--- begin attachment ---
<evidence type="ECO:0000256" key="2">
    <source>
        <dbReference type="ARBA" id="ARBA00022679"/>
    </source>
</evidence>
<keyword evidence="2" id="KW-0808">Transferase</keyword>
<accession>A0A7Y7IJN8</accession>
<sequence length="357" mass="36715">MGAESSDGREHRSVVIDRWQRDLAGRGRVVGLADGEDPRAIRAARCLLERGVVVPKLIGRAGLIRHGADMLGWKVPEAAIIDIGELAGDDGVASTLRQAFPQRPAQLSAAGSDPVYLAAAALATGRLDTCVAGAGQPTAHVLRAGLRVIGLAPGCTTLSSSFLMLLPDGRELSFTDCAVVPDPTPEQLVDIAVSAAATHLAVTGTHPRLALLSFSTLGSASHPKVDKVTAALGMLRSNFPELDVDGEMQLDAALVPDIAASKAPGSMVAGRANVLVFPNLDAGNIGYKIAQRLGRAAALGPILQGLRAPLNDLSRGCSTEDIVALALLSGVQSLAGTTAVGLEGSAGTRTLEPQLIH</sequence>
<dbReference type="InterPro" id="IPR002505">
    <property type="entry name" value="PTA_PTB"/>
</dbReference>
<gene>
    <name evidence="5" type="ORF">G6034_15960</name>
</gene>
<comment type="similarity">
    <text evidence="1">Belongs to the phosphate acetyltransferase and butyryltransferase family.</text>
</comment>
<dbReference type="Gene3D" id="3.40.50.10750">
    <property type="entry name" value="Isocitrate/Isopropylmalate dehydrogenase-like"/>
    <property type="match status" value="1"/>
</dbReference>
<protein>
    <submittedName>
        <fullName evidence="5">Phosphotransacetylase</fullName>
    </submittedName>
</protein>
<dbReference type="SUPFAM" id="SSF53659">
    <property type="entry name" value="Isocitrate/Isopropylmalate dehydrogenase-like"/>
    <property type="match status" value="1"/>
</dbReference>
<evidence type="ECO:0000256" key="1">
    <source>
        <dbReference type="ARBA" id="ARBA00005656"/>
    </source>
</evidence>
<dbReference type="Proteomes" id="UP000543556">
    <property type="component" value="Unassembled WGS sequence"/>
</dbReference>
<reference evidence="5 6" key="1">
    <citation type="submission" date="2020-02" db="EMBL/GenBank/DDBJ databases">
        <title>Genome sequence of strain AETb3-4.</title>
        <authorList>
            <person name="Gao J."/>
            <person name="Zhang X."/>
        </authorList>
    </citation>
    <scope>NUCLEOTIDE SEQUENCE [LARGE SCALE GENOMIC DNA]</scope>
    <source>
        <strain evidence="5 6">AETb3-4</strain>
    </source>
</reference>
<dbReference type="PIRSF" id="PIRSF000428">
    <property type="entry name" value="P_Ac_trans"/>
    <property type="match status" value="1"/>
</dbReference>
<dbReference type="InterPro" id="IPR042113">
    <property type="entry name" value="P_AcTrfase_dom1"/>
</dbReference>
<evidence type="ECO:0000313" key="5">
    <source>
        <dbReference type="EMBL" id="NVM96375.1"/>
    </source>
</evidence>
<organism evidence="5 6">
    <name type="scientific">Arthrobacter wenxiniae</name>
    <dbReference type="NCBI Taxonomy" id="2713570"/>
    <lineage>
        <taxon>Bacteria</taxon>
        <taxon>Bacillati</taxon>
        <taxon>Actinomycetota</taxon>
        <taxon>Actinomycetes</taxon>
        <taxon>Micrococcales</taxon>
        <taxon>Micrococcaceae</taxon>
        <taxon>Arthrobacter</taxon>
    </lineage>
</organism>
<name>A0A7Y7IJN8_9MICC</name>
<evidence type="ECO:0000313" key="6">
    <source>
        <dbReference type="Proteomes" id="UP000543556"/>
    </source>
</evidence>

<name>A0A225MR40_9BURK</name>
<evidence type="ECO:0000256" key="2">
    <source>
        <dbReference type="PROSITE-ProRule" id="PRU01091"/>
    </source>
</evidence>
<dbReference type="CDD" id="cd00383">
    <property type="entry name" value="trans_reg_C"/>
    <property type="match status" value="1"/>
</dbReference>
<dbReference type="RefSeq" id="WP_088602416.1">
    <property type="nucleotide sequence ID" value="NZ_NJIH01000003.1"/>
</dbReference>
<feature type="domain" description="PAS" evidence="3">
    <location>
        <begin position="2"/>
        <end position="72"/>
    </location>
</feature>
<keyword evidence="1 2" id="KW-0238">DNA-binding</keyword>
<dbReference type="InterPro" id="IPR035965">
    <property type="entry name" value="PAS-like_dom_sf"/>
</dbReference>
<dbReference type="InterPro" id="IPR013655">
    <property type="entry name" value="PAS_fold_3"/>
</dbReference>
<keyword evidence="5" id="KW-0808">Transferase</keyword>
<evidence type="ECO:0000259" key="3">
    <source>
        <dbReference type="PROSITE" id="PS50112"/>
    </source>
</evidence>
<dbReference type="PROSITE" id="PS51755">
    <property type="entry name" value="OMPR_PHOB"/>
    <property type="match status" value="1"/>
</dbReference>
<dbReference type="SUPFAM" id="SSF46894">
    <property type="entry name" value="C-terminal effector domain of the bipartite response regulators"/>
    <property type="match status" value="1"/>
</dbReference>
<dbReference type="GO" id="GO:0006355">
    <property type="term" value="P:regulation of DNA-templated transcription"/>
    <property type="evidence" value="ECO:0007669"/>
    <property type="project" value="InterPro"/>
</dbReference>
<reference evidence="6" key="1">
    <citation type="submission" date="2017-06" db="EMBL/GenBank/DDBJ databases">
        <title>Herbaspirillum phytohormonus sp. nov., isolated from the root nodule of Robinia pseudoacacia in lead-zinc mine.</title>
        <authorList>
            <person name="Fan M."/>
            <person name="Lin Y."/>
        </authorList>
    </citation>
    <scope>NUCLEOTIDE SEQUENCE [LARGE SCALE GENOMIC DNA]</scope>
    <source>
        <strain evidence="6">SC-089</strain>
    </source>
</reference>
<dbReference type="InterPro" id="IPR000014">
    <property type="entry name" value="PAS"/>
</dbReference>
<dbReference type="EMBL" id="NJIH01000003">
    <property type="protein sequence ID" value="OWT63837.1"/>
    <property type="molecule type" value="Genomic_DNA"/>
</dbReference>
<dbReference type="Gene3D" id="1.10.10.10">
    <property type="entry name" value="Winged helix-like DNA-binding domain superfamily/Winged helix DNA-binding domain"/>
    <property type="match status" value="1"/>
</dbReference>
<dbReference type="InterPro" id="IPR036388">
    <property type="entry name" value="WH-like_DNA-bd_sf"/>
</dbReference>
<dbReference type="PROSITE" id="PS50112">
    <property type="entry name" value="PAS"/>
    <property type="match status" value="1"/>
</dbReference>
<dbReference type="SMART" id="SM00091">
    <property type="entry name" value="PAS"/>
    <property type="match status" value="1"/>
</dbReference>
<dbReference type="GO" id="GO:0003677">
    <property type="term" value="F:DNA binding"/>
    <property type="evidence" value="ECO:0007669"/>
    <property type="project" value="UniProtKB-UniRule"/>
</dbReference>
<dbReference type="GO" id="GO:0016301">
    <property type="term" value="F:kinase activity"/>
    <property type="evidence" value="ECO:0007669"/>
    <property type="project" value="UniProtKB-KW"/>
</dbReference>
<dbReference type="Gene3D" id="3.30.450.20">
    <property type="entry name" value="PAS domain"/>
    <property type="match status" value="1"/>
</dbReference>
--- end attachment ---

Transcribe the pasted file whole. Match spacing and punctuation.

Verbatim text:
<evidence type="ECO:0000256" key="2">
    <source>
        <dbReference type="ARBA" id="ARBA00022679"/>
    </source>
</evidence>
<keyword evidence="2" id="KW-0808">Transferase</keyword>
<accession>A0A7Y7IJN8</accession>
<sequence length="357" mass="36715">MGAESSDGREHRSVVIDRWQRDLAGRGRVVGLADGEDPRAIRAARCLLERGVVVPKLIGRAGLIRHGADMLGWKVPEAAIIDIGELAGDDGVASTLRQAFPQRPAQLSAAGSDPVYLAAAALATGRLDTCVAGAGQPTAHVLRAGLRVIGLAPGCTTLSSSFLMLLPDGRELSFTDCAVVPDPTPEQLVDIAVSAAATHLAVTGTHPRLALLSFSTLGSASHPKVDKVTAALGMLRSNFPELDVDGEMQLDAALVPDIAASKAPGSMVAGRANVLVFPNLDAGNIGYKIAQRLGRAAALGPILQGLRAPLNDLSRGCSTEDIVALALLSGVQSLAGTTAVGLEGSAGTRTLEPQLIH</sequence>
<dbReference type="InterPro" id="IPR002505">
    <property type="entry name" value="PTA_PTB"/>
</dbReference>
<gene>
    <name evidence="5" type="ORF">G6034_15960</name>
</gene>
<comment type="similarity">
    <text evidence="1">Belongs to the phosphate acetyltransferase and butyryltransferase family.</text>
</comment>
<dbReference type="Gene3D" id="3.40.50.10750">
    <property type="entry name" value="Isocitrate/Isopropylmalate dehydrogenase-like"/>
    <property type="match status" value="1"/>
</dbReference>
<protein>
    <submittedName>
        <fullName evidence="5">Phosphotransacetylase</fullName>
    </submittedName>
</protein>
<dbReference type="SUPFAM" id="SSF53659">
    <property type="entry name" value="Isocitrate/Isopropylmalate dehydrogenase-like"/>
    <property type="match status" value="1"/>
</dbReference>
<evidence type="ECO:0000256" key="1">
    <source>
        <dbReference type="ARBA" id="ARBA00005656"/>
    </source>
</evidence>
<dbReference type="Proteomes" id="UP000543556">
    <property type="component" value="Unassembled WGS sequence"/>
</dbReference>
<reference evidence="5 6" key="1">
    <citation type="submission" date="2020-02" db="EMBL/GenBank/DDBJ databases">
        <title>Genome sequence of strain AETb3-4.</title>
        <authorList>
            <person name="Gao J."/>
            <person name="Zhang X."/>
        </authorList>
    </citation>
    <scope>NUCLEOTIDE SEQUENCE [LARGE SCALE GENOMIC DNA]</scope>
    <source>
        <strain evidence="5 6">AETb3-4</strain>
    </source>
</reference>
<dbReference type="PIRSF" id="PIRSF000428">
    <property type="entry name" value="P_Ac_trans"/>
    <property type="match status" value="1"/>
</dbReference>
<dbReference type="InterPro" id="IPR042113">
    <property type="entry name" value="P_AcTrfase_dom1"/>
</dbReference>
<evidence type="ECO:0000313" key="5">
    <source>
        <dbReference type="EMBL" id="NVM96375.1"/>
    </source>
</evidence>
<organism evidence="5 6">
    <name type="scientific">Arthrobacter wenxiniae</name>
    <dbReference type="NCBI Taxonomy" id="2713570"/>
    <lineage>
        <taxon>Bacteria</taxon>
        <taxon>Bacillati</taxon>
        <taxon>Actinomycetota</taxon>
        <taxon>Actinomycetes</taxon>
        <taxon>Micrococcales</taxon>
        <taxon>Micrococcaceae</taxon>
        <taxon>Arthrobacter</taxon>
    </lineage>
</organism>
<name>A0A7Y7IJN8_9MICC</name>
<evidence type="ECO:0000313" key="6">
    <source>
        <dbReference type="Proteomes" id="UP000543556"/>
    </source>
</evidence>

<name>A0A225MR40_9BURK</name>
<evidence type="ECO:0000256" key="2">
    <source>
        <dbReference type="PROSITE-ProRule" id="PRU01091"/>
    </source>
</evidence>
<dbReference type="CDD" id="cd00383">
    <property type="entry name" value="trans_reg_C"/>
    <property type="match status" value="1"/>
</dbReference>
<dbReference type="RefSeq" id="WP_088602416.1">
    <property type="nucleotide sequence ID" value="NZ_NJIH01000003.1"/>
</dbReference>
<feature type="domain" description="PAS" evidence="3">
    <location>
        <begin position="2"/>
        <end position="72"/>
    </location>
</feature>
<keyword evidence="1 2" id="KW-0238">DNA-binding</keyword>
<dbReference type="InterPro" id="IPR035965">
    <property type="entry name" value="PAS-like_dom_sf"/>
</dbReference>
<dbReference type="InterPro" id="IPR013655">
    <property type="entry name" value="PAS_fold_3"/>
</dbReference>
<keyword evidence="5" id="KW-0808">Transferase</keyword>
<evidence type="ECO:0000259" key="3">
    <source>
        <dbReference type="PROSITE" id="PS50112"/>
    </source>
</evidence>
<dbReference type="PROSITE" id="PS51755">
    <property type="entry name" value="OMPR_PHOB"/>
    <property type="match status" value="1"/>
</dbReference>
<dbReference type="SUPFAM" id="SSF46894">
    <property type="entry name" value="C-terminal effector domain of the bipartite response regulators"/>
    <property type="match status" value="1"/>
</dbReference>
<dbReference type="GO" id="GO:0006355">
    <property type="term" value="P:regulation of DNA-templated transcription"/>
    <property type="evidence" value="ECO:0007669"/>
    <property type="project" value="InterPro"/>
</dbReference>
<reference evidence="6" key="1">
    <citation type="submission" date="2017-06" db="EMBL/GenBank/DDBJ databases">
        <title>Herbaspirillum phytohormonus sp. nov., isolated from the root nodule of Robinia pseudoacacia in lead-zinc mine.</title>
        <authorList>
            <person name="Fan M."/>
            <person name="Lin Y."/>
        </authorList>
    </citation>
    <scope>NUCLEOTIDE SEQUENCE [LARGE SCALE GENOMIC DNA]</scope>
    <source>
        <strain evidence="6">SC-089</strain>
    </source>
</reference>
<dbReference type="InterPro" id="IPR000014">
    <property type="entry name" value="PAS"/>
</dbReference>
<dbReference type="EMBL" id="NJIH01000003">
    <property type="protein sequence ID" value="OWT63837.1"/>
    <property type="molecule type" value="Genomic_DNA"/>
</dbReference>
<dbReference type="Gene3D" id="1.10.10.10">
    <property type="entry name" value="Winged helix-like DNA-binding domain superfamily/Winged helix DNA-binding domain"/>
    <property type="match status" value="1"/>
</dbReference>
<dbReference type="InterPro" id="IPR036388">
    <property type="entry name" value="WH-like_DNA-bd_sf"/>
</dbReference>
<dbReference type="PROSITE" id="PS50112">
    <property type="entry name" value="PAS"/>
    <property type="match status" value="1"/>
</dbReference>
<dbReference type="SMART" id="SM00091">
    <property type="entry name" value="PAS"/>
    <property type="match status" value="1"/>
</dbReference>
<dbReference type="GO" id="GO:0003677">
    <property type="term" value="F:DNA binding"/>
    <property type="evidence" value="ECO:0007669"/>
    <property type="project" value="UniProtKB-UniRule"/>
</dbReference>
<dbReference type="GO" id="GO:0016301">
    <property type="term" value="F:kinase activity"/>
    <property type="evidence" value="ECO:0007669"/>
    <property type="project" value="UniProtKB-KW"/>
</dbReference>
<dbReference type="Gene3D" id="3.30.450.20">
    <property type="entry name" value="PAS domain"/>
    <property type="match status" value="1"/>
</dbReference>